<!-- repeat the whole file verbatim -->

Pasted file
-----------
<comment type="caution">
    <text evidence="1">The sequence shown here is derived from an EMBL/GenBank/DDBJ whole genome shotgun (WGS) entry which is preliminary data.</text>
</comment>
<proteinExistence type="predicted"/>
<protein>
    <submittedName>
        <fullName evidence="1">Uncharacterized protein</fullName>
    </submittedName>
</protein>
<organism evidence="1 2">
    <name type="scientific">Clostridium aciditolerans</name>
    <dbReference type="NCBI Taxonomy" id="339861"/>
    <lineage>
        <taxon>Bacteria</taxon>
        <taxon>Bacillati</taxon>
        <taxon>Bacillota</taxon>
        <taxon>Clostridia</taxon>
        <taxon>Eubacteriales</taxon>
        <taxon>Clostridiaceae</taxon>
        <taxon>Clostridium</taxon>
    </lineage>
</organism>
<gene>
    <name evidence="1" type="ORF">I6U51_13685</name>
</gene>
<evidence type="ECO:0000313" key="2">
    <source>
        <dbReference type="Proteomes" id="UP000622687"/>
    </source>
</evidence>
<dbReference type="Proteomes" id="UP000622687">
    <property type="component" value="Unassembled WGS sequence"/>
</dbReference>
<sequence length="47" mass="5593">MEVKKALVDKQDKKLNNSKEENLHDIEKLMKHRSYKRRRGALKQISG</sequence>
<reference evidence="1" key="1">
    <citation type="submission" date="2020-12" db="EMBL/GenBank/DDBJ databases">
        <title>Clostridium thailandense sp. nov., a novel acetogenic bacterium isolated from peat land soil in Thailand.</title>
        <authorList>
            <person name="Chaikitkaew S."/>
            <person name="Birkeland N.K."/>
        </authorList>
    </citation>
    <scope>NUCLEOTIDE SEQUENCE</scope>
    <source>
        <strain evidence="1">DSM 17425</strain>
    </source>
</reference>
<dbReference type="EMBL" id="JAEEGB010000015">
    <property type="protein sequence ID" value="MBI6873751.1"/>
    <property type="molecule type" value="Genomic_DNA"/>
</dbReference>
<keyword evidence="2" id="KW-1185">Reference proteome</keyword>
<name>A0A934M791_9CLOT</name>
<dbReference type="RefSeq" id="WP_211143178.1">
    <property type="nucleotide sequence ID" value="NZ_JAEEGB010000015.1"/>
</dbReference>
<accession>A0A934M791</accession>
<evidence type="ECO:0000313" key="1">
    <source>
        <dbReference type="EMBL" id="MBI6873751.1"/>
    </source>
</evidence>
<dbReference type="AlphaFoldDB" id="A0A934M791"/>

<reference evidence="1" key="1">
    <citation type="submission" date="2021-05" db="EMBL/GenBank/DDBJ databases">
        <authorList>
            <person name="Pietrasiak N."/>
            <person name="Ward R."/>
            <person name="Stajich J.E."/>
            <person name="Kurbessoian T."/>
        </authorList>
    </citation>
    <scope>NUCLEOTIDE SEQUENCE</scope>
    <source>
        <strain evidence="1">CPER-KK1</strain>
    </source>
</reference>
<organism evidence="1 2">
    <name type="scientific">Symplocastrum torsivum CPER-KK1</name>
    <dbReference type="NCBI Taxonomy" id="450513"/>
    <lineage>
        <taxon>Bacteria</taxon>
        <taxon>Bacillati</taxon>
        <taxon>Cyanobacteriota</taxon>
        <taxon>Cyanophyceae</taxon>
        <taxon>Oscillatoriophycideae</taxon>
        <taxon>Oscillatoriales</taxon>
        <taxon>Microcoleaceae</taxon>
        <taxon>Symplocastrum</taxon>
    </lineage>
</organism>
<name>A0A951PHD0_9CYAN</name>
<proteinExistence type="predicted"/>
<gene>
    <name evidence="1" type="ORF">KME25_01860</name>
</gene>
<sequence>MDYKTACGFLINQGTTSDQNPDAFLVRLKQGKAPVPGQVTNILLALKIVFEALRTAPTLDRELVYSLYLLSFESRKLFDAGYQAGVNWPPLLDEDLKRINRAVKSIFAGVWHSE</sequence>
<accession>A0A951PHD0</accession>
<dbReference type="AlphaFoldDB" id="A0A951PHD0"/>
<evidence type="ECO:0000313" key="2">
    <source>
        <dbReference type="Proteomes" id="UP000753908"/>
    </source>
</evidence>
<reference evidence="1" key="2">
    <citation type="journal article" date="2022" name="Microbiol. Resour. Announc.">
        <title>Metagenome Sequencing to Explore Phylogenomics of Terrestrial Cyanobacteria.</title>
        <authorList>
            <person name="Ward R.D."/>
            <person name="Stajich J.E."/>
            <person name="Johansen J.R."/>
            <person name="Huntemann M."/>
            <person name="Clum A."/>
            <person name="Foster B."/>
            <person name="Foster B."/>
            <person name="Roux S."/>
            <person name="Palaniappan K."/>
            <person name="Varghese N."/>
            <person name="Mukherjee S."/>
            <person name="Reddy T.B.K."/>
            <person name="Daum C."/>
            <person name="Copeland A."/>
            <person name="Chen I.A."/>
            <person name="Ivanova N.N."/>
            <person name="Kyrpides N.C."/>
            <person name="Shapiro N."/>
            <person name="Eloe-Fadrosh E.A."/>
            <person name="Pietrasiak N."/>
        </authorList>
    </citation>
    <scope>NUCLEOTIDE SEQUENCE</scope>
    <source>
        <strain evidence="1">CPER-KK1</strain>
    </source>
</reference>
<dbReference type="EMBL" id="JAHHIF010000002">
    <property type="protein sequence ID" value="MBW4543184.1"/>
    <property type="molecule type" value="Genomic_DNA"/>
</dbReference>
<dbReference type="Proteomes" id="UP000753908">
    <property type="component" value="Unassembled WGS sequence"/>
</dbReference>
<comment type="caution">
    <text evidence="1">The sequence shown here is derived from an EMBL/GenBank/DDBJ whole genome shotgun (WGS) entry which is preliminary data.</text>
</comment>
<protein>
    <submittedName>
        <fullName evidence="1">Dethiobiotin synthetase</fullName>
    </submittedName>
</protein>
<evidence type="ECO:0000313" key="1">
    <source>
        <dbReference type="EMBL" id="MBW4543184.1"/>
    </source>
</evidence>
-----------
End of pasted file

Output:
<comment type="caution">
    <text evidence="1">The sequence shown here is derived from an EMBL/GenBank/DDBJ whole genome shotgun (WGS) entry which is preliminary data.</text>
</comment>
<proteinExistence type="predicted"/>
<protein>
    <submittedName>
        <fullName evidence="1">Uncharacterized protein</fullName>
    </submittedName>
</protein>
<organism evidence="1 2">
    <name type="scientific">Clostridium aciditolerans</name>
    <dbReference type="NCBI Taxonomy" id="339861"/>
    <lineage>
        <taxon>Bacteria</taxon>
        <taxon>Bacillati</taxon>
        <taxon>Bacillota</taxon>
        <taxon>Clostridia</taxon>
        <taxon>Eubacteriales</taxon>
        <taxon>Clostridiaceae</taxon>
        <taxon>Clostridium</taxon>
    </lineage>
</organism>
<gene>
    <name evidence="1" type="ORF">I6U51_13685</name>
</gene>
<evidence type="ECO:0000313" key="2">
    <source>
        <dbReference type="Proteomes" id="UP000622687"/>
    </source>
</evidence>
<dbReference type="Proteomes" id="UP000622687">
    <property type="component" value="Unassembled WGS sequence"/>
</dbReference>
<sequence length="47" mass="5593">MEVKKALVDKQDKKLNNSKEENLHDIEKLMKHRSYKRRRGALKQISG</sequence>
<reference evidence="1" key="1">
    <citation type="submission" date="2020-12" db="EMBL/GenBank/DDBJ databases">
        <title>Clostridium thailandense sp. nov., a novel acetogenic bacterium isolated from peat land soil in Thailand.</title>
        <authorList>
            <person name="Chaikitkaew S."/>
            <person name="Birkeland N.K."/>
        </authorList>
    </citation>
    <scope>NUCLEOTIDE SEQUENCE</scope>
    <source>
        <strain evidence="1">DSM 17425</strain>
    </source>
</reference>
<dbReference type="EMBL" id="JAEEGB010000015">
    <property type="protein sequence ID" value="MBI6873751.1"/>
    <property type="molecule type" value="Genomic_DNA"/>
</dbReference>
<keyword evidence="2" id="KW-1185">Reference proteome</keyword>
<name>A0A934M791_9CLOT</name>
<dbReference type="RefSeq" id="WP_211143178.1">
    <property type="nucleotide sequence ID" value="NZ_JAEEGB010000015.1"/>
</dbReference>
<accession>A0A934M791</accession>
<evidence type="ECO:0000313" key="1">
    <source>
        <dbReference type="EMBL" id="MBI6873751.1"/>
    </source>
</evidence>
<dbReference type="AlphaFoldDB" id="A0A934M791"/>

<reference evidence="1" key="1">
    <citation type="submission" date="2021-05" db="EMBL/GenBank/DDBJ databases">
        <authorList>
            <person name="Pietrasiak N."/>
            <person name="Ward R."/>
            <person name="Stajich J.E."/>
            <person name="Kurbessoian T."/>
        </authorList>
    </citation>
    <scope>NUCLEOTIDE SEQUENCE</scope>
    <source>
        <strain evidence="1">CPER-KK1</strain>
    </source>
</reference>
<organism evidence="1 2">
    <name type="scientific">Symplocastrum torsivum CPER-KK1</name>
    <dbReference type="NCBI Taxonomy" id="450513"/>
    <lineage>
        <taxon>Bacteria</taxon>
        <taxon>Bacillati</taxon>
        <taxon>Cyanobacteriota</taxon>
        <taxon>Cyanophyceae</taxon>
        <taxon>Oscillatoriophycideae</taxon>
        <taxon>Oscillatoriales</taxon>
        <taxon>Microcoleaceae</taxon>
        <taxon>Symplocastrum</taxon>
    </lineage>
</organism>
<name>A0A951PHD0_9CYAN</name>
<proteinExistence type="predicted"/>
<gene>
    <name evidence="1" type="ORF">KME25_01860</name>
</gene>
<sequence>MDYKTACGFLINQGTTSDQNPDAFLVRLKQGKAPVPGQVTNILLALKIVFEALRTAPTLDRELVYSLYLLSFESRKLFDAGYQAGVNWPPLLDEDLKRINRAVKSIFAGVWHSE</sequence>
<accession>A0A951PHD0</accession>
<dbReference type="AlphaFoldDB" id="A0A951PHD0"/>
<evidence type="ECO:0000313" key="2">
    <source>
        <dbReference type="Proteomes" id="UP000753908"/>
    </source>
</evidence>
<reference evidence="1" key="2">
    <citation type="journal article" date="2022" name="Microbiol. Resour. Announc.">
        <title>Metagenome Sequencing to Explore Phylogenomics of Terrestrial Cyanobacteria.</title>
        <authorList>
            <person name="Ward R.D."/>
            <person name="Stajich J.E."/>
            <person name="Johansen J.R."/>
            <person name="Huntemann M."/>
            <person name="Clum A."/>
            <person name="Foster B."/>
            <person name="Foster B."/>
            <person name="Roux S."/>
            <person name="Palaniappan K."/>
            <person name="Varghese N."/>
            <person name="Mukherjee S."/>
            <person name="Reddy T.B.K."/>
            <person name="Daum C."/>
            <person name="Copeland A."/>
            <person name="Chen I.A."/>
            <person name="Ivanova N.N."/>
            <person name="Kyrpides N.C."/>
            <person name="Shapiro N."/>
            <person name="Eloe-Fadrosh E.A."/>
            <person name="Pietrasiak N."/>
        </authorList>
    </citation>
    <scope>NUCLEOTIDE SEQUENCE</scope>
    <source>
        <strain evidence="1">CPER-KK1</strain>
    </source>
</reference>
<dbReference type="EMBL" id="JAHHIF010000002">
    <property type="protein sequence ID" value="MBW4543184.1"/>
    <property type="molecule type" value="Genomic_DNA"/>
</dbReference>
<dbReference type="Proteomes" id="UP000753908">
    <property type="component" value="Unassembled WGS sequence"/>
</dbReference>
<comment type="caution">
    <text evidence="1">The sequence shown here is derived from an EMBL/GenBank/DDBJ whole genome shotgun (WGS) entry which is preliminary data.</text>
</comment>
<protein>
    <submittedName>
        <fullName evidence="1">Dethiobiotin synthetase</fullName>
    </submittedName>
</protein>
<evidence type="ECO:0000313" key="1">
    <source>
        <dbReference type="EMBL" id="MBW4543184.1"/>
    </source>
</evidence>